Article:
When we arrived in Greece, we did not expect to see Zeus riding the subway or Athena riding a bike in Syntagma Square or Dionysus eating falafel. However, we did suddenly find ourselves in a land where the gods had once walked among men, and so we opened our eyes to the possibility of unearthly influences in the world around us.
From Athens, we headed into the mountains toward Delphi. The road was tricky, winding around the cliffs as we ascended, forcing the bus driver to make some deft maneuvers to keep the bus upright and avoid collisions with other vehicles, people and goats. The archeological site was nestled snugly on the mountain’s face, overlooking a valley rich with olive trees and yellow blossoms. We hiked through the pine trees, following the path vertically through marble ruins spongy with holes and speckled with craters left by ancient battles and the pummeling of a thousand years of natural forces. Katarina reminded us of the site’s history; with her narration, a simple holey rock became the pedestal of the Pythia—a chosen priestess possessed with the spirit of Apollo who could answer questions and deliver prophecies.
We left Athens and headed west. One evening, in the city of Nafplio, we were making our way to dinner when a dog trotted up to us, begging for attention. He led us around town until we found our dinner spot and then sat alongside us while we ate. As we enjoyed our entrees, a pack of dogs approached us—no doubt acting out an age-old feud between rivals. Jason—we christened him—stood his ground, protecting us. Later that night, we walked out to the docks where one could view the sunset shimmering on the sea and the islands and forts protruding from the waters. Ten of us locked arms and formed a human knot that we spent half an hour attempting to untangle. Our laughter bounced off the water and up into the clouds, ringing in our ears and swirling over the docks.
We continued northwest through the country, stopping at archeological sites and other attractions along the way. As we did so, Katarina and professor Higginbotham married sights to myths, personal anecdotes and books we read in class. We toured literary sites including the river Acheron, which the Greeks say is one of the five rivers leading to the Underworld. According to Virgil, it is also the principal river of Tartarus. Even Dante’s Inferno claims that the Acheron borders Hell. As we floated downstream, past drooping tree branches that scraped the river’s surface, professor Higginbotham read to us from Homer’s The Odyssey.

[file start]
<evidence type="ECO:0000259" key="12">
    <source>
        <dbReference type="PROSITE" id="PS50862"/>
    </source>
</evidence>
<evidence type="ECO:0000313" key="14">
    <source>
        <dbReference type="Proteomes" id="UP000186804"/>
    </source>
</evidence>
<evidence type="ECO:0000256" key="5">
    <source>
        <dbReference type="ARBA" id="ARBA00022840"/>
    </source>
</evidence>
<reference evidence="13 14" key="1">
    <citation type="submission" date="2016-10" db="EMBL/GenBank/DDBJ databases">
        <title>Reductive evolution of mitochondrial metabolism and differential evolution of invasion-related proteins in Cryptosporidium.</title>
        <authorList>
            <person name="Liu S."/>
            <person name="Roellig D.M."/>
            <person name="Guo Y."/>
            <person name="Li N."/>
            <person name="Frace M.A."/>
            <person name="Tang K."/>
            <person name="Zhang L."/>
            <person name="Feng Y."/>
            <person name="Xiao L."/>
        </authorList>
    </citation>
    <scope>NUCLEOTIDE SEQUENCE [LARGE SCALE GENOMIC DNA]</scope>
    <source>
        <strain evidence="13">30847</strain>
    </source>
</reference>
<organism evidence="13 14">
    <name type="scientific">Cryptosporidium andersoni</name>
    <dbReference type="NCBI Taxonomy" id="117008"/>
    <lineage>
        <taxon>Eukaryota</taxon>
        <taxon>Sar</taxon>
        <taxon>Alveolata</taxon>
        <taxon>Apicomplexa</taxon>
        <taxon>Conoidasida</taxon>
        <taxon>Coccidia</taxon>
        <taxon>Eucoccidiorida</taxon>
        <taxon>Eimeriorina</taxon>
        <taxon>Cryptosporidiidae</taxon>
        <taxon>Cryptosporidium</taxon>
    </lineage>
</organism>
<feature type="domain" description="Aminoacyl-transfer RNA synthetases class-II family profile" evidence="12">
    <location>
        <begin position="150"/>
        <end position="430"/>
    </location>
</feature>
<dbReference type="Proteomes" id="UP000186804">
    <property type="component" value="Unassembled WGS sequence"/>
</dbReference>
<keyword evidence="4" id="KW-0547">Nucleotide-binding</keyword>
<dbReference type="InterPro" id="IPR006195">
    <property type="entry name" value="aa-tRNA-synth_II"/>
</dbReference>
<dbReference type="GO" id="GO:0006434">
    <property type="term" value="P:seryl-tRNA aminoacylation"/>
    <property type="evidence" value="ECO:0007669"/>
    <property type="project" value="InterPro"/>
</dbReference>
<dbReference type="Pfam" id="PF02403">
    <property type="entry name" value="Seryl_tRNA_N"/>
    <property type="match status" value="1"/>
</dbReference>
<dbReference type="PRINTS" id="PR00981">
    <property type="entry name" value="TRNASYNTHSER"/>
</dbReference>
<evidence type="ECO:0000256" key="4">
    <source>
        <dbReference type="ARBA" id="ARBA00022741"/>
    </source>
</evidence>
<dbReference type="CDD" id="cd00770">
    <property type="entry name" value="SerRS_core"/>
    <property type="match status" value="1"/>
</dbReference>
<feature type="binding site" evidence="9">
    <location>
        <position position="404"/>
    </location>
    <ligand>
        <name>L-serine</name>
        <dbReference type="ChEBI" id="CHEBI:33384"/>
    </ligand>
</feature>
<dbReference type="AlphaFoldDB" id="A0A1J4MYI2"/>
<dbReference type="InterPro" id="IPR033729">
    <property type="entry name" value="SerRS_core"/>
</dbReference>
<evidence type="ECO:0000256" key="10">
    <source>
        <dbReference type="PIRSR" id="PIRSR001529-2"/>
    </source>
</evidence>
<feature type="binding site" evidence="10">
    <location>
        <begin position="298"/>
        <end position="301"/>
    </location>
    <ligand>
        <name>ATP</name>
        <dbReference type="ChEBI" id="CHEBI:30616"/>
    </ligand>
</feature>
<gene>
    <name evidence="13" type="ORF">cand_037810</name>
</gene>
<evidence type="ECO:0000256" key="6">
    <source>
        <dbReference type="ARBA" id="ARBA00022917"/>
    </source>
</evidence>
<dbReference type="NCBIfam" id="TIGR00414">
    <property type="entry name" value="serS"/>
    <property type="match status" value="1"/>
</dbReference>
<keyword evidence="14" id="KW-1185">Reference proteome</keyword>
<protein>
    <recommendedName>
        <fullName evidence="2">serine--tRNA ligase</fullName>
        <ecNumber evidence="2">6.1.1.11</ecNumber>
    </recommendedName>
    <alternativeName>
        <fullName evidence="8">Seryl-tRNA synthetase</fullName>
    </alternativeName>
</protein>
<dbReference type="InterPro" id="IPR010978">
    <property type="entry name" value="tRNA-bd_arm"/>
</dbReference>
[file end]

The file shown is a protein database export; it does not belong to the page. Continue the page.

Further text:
“Beach your vessel hard by the Ocean’s churning shore and make your own way down to the moldering House of Death. And there into Acheron, the Flood of Grief, two rivers flow, the torrent River of Fire, the wailing River of Tears that branches off from Styx, the Stream of Hate, and a stark crag looms where the two rivers thunder down and meet.”
—Homer, The Odyssey (trans. Robert Fagles)
It was time to depart from the mainland. The dark coastline, speckled with brightly-colored buildings, faded into the fog. Soon, Homer’s “wine-dark sea” surrounded us on all sides. The ferry sliced through the water and chilly air, but soon we were able to see the silhouette of another shore—Corfu. As we docked, the sun broke through the silver clouds and warmed our skin. We loaded onto the next bus and drove through the timeworn town, passing through the newer metropolitan areas strewn with boutiques and bars and into Old Town. Our hotel was perched near the cliffside which faced the venerable Venetian fortress and churning sea. The climate had changed from the dry heat of the Greek mainland into a damp riviera warmth.
We spent our time on Corfu trekking from one coast to the next via the steep hills that crowned the center of the island. We visited beaches, churches, museums and even a donkey sanctuary. The land was steeped in the various cultures that held control of the island over time—the Byzantines, Venetians, British and Germans—drenched in olive oil and kumquat liqueur.
On our last night in Corfu, the last night of our trip, we ate dinner on the rooftop of the Cavalieri Hotel. The sky faded from bright blue to a paler purple, and as the sun sunk below the horizon, the air warmed until everything—sea, sky, skin—was flushed pink. Birds swooped wildly overhead, weaving between the bell towers, crumbling ruins and majestic monuments. Beneath the crown of birds and rosy sky, we ordered our final chocolate soufflé.